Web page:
Urban Cowboy
Broadhurst Theatre
235 West 44th Street, New York City

Ticket Info (212) 239-6200

Paul Kolnik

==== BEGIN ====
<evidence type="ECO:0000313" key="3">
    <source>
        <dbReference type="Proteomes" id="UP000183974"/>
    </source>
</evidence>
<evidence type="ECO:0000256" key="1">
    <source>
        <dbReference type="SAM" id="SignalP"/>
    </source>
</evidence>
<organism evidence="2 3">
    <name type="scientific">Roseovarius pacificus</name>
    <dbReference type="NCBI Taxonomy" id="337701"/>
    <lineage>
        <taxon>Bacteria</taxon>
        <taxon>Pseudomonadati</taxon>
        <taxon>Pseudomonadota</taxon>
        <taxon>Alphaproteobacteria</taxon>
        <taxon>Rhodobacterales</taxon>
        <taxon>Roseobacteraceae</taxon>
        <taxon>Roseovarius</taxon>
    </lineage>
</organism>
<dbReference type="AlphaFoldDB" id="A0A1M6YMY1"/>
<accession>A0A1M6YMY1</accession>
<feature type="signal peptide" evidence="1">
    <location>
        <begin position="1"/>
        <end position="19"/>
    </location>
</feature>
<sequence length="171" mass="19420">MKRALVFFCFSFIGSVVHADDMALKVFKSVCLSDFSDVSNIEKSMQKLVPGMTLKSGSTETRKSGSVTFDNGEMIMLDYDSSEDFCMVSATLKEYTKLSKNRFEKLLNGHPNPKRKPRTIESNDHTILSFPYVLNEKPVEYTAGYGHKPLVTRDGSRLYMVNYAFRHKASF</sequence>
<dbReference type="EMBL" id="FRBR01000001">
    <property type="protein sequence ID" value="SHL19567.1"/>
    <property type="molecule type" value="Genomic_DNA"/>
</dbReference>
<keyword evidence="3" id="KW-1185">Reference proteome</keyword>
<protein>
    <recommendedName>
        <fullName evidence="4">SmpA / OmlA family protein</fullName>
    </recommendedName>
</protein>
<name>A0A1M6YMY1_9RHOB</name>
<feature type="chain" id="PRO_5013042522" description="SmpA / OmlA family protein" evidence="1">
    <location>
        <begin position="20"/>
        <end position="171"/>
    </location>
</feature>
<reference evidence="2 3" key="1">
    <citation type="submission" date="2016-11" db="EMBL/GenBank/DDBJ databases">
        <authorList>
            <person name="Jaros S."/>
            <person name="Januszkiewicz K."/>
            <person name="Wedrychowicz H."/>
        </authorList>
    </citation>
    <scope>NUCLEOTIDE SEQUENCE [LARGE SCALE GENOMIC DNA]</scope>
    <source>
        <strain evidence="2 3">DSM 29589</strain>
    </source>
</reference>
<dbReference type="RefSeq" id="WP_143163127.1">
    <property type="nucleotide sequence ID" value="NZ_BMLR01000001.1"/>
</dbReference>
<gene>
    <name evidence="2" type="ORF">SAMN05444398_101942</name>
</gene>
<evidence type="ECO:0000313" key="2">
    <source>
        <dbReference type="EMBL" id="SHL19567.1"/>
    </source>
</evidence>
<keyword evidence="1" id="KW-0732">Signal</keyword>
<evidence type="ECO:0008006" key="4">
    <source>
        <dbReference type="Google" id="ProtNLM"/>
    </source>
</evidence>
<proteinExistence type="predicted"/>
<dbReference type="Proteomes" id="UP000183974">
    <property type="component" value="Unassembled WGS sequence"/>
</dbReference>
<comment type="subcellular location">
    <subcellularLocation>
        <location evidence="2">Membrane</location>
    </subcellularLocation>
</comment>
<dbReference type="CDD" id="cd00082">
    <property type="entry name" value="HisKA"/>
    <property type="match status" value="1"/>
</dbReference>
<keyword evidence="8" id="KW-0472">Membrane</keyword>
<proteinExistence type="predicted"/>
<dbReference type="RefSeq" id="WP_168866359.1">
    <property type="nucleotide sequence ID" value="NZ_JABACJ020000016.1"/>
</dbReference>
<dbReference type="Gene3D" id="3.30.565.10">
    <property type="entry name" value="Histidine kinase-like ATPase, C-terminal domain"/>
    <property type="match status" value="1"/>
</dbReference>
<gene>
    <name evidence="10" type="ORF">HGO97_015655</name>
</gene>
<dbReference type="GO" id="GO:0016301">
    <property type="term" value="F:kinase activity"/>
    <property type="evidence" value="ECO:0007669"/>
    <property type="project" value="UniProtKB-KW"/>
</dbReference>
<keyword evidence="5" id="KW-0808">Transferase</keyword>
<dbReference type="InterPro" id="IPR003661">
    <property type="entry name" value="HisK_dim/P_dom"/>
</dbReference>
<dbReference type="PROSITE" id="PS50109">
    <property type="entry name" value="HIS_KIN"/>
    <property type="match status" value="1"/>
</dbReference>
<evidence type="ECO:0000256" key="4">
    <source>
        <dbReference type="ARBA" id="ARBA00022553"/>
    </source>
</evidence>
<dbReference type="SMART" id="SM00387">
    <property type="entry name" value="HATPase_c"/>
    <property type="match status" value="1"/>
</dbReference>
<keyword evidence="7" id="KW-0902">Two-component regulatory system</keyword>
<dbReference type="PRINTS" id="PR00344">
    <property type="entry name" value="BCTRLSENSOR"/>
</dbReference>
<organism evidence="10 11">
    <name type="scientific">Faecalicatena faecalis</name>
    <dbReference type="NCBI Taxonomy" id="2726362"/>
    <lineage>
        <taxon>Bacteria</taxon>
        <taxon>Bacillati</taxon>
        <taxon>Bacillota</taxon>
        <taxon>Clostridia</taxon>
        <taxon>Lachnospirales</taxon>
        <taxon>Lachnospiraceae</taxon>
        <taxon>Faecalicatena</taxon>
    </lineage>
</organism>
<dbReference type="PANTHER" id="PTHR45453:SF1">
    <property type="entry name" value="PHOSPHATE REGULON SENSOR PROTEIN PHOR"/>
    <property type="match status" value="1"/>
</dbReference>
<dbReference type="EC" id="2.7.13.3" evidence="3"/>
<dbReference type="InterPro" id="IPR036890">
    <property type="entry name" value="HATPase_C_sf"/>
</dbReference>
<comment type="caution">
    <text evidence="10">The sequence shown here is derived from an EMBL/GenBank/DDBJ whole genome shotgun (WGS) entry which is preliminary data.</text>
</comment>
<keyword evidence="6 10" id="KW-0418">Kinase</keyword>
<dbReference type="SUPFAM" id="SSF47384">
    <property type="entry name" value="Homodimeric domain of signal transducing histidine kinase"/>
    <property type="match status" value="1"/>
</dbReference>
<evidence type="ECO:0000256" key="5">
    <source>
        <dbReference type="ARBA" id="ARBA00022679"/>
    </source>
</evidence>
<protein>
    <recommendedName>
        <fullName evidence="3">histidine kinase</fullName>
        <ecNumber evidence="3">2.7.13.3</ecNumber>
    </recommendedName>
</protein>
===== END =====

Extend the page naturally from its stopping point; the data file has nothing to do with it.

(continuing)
It’s not as bad as you’ve heard. The dancing is fun—energetic, acrobatic two-stepping performed by hot boys and saucy girls. The singing is fine, nothing to get excited about, but mostly pretty, especially on the new songs written by Jason Robert Brown. (The country standards, including “Could I Have This Dance?” and “Looking for Love,” are, not surprisingly, a bit hokey.) And the leads, Matt Cavenaugh (Bud, left) and Jenn Colella (Sissy, right), are both gorgeous, smiley unknowns who know how to control a stage and please an audience. But they aren’t John Travolta and Debra Winger; they have neither the charisma nor the talent to lift their show out of its morass of redneck kitsch. That is what Travolta and Winger did with the film version of Urban Cowboy, making the story of dysfuntional Houston lovers a hit in 1980. The film isn’t great, but its characters had dignity. Aaron Latham and Phillip Oesterman, who wrote the book to the musical, and Lonny Price, the director, treat these Texans with contempt. The characters’ Southern manners and Texan pride are played for laughs, for derision, and for Yankee audiences who love to feel superior.  Ted Gideonse
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